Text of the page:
The Day Tim Cook Was First Introduced To Steve Jobs

By James Mills, Associate Partner & Mentorship Coach, Lighthouse International

When recruiting people to their team, legends are clear who they can work with and trust their intuition.

Tim Cook is the successor to Steve Jobs as CEO of Apple who was originally hired back in 1998 as a Senior Vice President for worldwide operations. This is the fascinating story as to how they first met and what they thought of each other as well as the opportunity to work together at Apple.

In an article published by Real Leaders, Rick Devine, the recruiter who introduced Tim Cook to Steve Jobs shares his experience of that meeting and what he noticed in the way that Steve Jobs went about hiring people.

"Steve Jobs came striding into his offsite meeting room one Saturday morning in [1998] in Palo Alto, California, USA, bristling with characteristic impatient energy and already thinking past the moment as to why it was so hard to find like-minded people to work with.

Inside the room sat a calm Tim Cook, who had just flown in on the advice of executive recruiter Rick Devine – to be presented to Jobs as a potential new Senior Vice President for Apple Inc. Jobs grabbed Cook by the hand, looked directly into his eyes and a spark of acknowledgement rippled through the room. Jobs knew he had found his man – and Devine tried not to exhale too loudly...

Jobs was the quintessential instinct guy, known never to look at a resume. Chemistry and personality were far more important to him, and as Devine recalls, 'he would just look at a guy and know'...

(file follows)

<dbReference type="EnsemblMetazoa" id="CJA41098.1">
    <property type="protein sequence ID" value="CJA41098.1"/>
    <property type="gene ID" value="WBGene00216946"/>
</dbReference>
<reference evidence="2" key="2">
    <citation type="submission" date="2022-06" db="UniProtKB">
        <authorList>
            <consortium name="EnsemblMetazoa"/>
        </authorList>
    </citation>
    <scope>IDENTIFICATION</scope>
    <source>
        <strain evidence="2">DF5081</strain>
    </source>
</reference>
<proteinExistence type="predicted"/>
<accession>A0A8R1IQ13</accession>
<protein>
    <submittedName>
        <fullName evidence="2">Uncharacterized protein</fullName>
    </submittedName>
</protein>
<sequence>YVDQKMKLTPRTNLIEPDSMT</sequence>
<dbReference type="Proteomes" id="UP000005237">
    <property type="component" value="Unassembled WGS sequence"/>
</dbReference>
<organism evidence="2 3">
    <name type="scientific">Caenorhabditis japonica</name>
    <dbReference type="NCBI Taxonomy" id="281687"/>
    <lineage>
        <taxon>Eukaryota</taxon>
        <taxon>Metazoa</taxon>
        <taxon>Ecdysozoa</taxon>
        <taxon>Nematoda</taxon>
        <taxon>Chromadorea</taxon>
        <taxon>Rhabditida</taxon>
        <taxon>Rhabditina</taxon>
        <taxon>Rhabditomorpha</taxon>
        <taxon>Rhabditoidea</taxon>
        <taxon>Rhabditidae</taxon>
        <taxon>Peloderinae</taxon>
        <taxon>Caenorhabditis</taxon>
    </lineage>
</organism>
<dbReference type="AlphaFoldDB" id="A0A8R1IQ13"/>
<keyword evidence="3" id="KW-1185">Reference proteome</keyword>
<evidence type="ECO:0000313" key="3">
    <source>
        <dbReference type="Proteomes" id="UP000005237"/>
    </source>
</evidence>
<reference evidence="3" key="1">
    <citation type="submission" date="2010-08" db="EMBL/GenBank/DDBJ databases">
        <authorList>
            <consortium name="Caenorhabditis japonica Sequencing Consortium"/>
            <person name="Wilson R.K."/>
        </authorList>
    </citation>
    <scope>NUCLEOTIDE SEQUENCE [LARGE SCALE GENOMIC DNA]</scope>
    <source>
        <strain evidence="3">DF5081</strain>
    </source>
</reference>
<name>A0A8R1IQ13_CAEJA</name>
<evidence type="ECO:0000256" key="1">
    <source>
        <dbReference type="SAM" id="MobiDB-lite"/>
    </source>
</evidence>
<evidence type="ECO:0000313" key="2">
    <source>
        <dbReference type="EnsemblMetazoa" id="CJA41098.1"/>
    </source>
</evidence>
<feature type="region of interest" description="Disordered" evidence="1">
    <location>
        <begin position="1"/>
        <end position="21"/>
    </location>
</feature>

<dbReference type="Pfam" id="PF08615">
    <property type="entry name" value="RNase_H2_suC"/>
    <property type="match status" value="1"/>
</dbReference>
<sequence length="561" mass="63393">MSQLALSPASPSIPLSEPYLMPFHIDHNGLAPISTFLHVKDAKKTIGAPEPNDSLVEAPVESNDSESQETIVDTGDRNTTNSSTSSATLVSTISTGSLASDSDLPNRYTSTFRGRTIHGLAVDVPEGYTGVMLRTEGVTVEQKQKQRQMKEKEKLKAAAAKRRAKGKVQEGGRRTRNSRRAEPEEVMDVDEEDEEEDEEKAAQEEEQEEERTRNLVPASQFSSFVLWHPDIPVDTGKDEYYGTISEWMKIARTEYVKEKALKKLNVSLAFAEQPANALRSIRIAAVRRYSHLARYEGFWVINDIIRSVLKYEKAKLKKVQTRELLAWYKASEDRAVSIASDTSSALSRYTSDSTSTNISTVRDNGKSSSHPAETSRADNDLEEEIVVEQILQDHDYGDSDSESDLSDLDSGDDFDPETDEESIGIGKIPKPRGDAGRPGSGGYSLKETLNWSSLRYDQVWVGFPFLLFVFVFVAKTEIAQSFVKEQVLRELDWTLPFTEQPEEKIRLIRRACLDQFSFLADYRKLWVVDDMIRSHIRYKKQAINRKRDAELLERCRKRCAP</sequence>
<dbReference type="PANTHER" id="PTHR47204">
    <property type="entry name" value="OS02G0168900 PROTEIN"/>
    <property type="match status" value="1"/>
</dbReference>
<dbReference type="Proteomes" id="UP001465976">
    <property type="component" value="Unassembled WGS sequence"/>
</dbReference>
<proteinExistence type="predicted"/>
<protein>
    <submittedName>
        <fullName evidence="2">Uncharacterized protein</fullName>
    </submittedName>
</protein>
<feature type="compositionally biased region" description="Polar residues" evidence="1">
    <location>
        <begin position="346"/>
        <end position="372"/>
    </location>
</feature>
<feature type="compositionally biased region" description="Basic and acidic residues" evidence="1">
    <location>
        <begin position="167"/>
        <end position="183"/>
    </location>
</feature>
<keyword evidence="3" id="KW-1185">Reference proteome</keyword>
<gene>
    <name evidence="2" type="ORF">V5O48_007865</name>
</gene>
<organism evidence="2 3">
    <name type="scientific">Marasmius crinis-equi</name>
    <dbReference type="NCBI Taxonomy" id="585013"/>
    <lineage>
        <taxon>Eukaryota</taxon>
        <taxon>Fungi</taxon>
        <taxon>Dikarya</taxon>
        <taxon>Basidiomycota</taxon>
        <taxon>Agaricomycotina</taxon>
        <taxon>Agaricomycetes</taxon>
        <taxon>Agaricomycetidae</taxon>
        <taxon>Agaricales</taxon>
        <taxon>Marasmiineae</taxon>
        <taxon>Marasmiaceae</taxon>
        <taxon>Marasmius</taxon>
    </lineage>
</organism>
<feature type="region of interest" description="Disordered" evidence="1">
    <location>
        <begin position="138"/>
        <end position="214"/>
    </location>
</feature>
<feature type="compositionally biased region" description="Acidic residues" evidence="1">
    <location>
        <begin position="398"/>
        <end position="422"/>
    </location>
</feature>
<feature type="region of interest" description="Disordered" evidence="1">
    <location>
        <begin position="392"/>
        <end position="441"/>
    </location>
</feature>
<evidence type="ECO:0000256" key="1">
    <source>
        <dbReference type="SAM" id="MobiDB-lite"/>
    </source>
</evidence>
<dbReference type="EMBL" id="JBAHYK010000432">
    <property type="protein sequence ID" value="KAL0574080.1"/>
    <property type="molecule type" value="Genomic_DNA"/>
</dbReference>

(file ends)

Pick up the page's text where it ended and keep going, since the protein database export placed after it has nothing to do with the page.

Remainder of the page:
Devine knew it was a match made in heaven when Jobs started selling Apple to Cook. “There was no saying ‘no,’” recalls Devine. “Jobs kicked into sales mode and you got the distinct impression that he wasn’t leaving anytime soon.” That was not the case for a Japanese candidate a few weeks earlier who had flown non-stop from Tokyo to meet Jobs, only to have him walk out the meeting a few minutes later...

Jobs was tuned into a vibration, an instinct, the ephemeral, a feeling, an emotion,” explains Devine. “An animal, for instance, can sense you from far away, and Jobs had an incredible ability to tap into something similar.”"

In an interview with Charlie Rose, Tim Cook shared his experience from the other side.

"Charlie Rose: I mentioned at the beginning of the interview, the fact, when you made a decision in 1998 about Apple. You had some reservations. But at the same time, during your interview with Steve, you said, something like this, I was prepared within five minutes to throw caution to the wind. What did he say that made you believe this company is the place for Tim Cook?

Tim Cook: It was an interesting meeting. I had gotten a call several times from the search people that he had employed. And I said no, I was at Compaq, I was happy and, or thought I was. And they were persistent. And so I finally thought, I’m going to go out and take the meeting. Steve created the whole industry that I’m in, I’d love to meet him. And so I’m honestly going into the meeting.

CR: There’s no downside of this.